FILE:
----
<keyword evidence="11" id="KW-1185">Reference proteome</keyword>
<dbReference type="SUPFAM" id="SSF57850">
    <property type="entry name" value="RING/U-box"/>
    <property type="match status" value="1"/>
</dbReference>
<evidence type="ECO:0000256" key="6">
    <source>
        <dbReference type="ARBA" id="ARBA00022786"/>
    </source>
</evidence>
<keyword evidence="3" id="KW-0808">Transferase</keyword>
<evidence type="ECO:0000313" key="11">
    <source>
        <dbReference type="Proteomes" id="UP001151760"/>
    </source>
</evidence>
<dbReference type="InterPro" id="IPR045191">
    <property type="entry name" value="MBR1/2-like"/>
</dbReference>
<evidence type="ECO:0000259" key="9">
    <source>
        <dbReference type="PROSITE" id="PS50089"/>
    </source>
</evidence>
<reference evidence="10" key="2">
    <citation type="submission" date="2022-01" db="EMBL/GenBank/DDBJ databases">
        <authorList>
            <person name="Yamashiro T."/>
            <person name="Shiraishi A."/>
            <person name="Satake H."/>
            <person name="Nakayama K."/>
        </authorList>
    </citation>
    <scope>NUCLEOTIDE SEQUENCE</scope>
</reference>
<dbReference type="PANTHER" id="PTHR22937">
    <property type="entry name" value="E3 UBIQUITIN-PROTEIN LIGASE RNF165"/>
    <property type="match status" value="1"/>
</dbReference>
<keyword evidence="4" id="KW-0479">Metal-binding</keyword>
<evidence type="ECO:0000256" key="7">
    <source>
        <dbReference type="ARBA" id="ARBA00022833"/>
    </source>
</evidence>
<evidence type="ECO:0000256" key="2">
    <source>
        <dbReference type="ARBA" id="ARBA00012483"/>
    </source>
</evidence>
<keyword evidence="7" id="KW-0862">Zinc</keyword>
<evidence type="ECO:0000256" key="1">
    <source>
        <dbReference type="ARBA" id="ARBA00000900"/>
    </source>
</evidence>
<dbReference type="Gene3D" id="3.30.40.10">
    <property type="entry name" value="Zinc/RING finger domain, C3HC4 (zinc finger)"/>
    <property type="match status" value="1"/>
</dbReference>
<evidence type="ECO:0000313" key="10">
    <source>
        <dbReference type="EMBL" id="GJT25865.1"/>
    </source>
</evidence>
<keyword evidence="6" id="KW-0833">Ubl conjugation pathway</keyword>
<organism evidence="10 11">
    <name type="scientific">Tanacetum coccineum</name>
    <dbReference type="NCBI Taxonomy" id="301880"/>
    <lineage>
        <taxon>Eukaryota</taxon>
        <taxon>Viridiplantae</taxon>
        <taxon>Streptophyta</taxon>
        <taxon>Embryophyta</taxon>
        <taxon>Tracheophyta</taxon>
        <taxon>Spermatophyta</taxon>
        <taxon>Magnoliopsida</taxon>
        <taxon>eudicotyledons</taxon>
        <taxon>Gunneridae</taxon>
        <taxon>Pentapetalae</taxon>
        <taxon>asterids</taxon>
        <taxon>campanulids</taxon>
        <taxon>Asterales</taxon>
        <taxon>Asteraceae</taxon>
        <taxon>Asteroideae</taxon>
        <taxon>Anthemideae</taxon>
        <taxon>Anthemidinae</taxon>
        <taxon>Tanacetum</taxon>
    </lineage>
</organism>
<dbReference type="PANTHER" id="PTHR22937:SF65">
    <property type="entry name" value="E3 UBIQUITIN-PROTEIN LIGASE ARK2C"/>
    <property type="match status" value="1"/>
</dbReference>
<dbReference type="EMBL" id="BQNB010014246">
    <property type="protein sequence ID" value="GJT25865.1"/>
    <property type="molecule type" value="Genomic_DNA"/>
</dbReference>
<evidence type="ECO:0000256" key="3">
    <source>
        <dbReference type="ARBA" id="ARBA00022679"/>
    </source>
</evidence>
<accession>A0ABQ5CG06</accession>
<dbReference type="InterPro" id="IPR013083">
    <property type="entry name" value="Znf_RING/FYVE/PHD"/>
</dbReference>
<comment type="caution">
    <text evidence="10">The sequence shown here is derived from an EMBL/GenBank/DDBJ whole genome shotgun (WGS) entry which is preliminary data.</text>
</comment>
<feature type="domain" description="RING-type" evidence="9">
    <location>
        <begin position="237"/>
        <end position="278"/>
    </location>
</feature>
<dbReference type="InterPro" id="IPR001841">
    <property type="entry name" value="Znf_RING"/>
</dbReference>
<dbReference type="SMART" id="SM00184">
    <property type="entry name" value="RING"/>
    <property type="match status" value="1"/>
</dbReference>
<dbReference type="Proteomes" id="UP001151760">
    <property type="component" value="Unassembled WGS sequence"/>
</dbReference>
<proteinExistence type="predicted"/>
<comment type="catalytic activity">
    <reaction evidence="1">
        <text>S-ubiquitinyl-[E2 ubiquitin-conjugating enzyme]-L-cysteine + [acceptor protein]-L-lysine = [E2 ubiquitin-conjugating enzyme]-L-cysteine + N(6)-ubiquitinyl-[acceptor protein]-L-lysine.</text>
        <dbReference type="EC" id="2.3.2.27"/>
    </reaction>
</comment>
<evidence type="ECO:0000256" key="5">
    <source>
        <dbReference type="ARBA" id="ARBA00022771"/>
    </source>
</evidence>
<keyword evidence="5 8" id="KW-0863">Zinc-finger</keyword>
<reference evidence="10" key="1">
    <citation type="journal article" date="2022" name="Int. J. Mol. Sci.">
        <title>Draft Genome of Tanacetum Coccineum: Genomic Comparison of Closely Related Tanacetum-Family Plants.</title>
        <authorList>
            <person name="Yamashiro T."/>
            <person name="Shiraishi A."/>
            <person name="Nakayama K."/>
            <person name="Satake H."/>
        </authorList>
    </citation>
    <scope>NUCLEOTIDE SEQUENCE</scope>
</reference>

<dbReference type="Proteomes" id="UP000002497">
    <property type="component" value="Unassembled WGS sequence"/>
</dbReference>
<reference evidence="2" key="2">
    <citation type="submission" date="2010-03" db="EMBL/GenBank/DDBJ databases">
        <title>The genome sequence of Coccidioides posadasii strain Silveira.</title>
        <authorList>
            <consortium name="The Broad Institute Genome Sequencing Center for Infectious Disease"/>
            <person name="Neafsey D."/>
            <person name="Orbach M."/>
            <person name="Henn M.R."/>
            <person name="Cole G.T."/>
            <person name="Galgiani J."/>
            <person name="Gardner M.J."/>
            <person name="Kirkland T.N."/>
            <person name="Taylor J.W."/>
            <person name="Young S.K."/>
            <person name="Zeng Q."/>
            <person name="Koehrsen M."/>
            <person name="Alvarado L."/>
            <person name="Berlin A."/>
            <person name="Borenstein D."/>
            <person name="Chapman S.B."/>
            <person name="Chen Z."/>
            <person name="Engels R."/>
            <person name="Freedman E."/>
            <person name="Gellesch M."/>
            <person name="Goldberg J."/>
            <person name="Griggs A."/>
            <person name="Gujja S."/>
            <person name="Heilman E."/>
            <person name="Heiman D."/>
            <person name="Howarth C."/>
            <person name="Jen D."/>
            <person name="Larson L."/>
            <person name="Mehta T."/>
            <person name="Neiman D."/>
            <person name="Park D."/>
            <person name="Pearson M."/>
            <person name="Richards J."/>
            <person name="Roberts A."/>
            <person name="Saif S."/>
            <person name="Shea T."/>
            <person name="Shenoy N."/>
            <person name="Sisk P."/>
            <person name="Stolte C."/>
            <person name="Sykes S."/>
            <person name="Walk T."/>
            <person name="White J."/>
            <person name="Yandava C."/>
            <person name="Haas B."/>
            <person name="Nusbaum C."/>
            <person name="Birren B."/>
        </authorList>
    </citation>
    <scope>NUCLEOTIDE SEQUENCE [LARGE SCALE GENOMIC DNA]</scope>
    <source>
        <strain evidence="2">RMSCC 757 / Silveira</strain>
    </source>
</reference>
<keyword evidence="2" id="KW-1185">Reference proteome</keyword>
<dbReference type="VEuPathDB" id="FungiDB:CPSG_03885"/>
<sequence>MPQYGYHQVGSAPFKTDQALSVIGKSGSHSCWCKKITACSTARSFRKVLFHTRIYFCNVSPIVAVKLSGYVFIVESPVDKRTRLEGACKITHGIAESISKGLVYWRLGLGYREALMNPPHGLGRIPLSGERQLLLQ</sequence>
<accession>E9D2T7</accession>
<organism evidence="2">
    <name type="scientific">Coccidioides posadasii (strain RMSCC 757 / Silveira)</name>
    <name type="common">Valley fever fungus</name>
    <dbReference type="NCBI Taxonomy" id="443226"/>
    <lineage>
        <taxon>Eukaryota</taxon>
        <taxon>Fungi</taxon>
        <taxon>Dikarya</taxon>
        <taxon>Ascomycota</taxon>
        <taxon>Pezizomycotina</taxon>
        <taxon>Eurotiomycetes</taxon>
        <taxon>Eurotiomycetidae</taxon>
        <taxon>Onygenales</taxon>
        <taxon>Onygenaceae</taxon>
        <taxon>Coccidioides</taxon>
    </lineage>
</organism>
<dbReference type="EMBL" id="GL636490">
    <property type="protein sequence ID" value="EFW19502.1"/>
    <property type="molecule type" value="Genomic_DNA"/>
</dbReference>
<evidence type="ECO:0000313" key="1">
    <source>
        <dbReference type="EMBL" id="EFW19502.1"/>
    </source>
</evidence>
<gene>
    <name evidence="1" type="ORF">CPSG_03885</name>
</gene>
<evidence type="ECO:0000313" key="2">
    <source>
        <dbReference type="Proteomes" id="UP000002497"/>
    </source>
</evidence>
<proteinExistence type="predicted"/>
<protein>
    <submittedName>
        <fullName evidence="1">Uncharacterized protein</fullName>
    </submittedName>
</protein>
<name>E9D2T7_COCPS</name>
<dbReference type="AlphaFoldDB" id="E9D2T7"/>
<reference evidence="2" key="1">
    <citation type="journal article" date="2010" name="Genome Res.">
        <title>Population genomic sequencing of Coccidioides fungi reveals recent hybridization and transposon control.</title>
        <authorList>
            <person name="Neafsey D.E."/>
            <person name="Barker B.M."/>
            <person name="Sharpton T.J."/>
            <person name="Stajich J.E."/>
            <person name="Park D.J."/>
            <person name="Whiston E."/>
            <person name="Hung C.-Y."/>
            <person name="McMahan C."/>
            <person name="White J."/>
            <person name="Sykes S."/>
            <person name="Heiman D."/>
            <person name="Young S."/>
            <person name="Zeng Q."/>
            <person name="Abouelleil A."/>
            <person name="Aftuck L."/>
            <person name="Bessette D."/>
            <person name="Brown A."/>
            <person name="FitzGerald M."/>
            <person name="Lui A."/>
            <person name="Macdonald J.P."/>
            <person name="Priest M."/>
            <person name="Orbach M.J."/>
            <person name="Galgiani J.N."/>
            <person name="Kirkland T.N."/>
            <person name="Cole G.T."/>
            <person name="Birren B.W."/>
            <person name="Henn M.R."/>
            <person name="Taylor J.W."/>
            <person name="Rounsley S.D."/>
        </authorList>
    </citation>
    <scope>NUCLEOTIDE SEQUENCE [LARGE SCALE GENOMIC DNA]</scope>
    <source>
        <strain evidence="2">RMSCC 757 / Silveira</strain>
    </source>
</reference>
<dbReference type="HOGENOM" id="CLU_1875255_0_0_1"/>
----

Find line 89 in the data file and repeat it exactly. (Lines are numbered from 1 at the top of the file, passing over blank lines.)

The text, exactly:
    </lineage>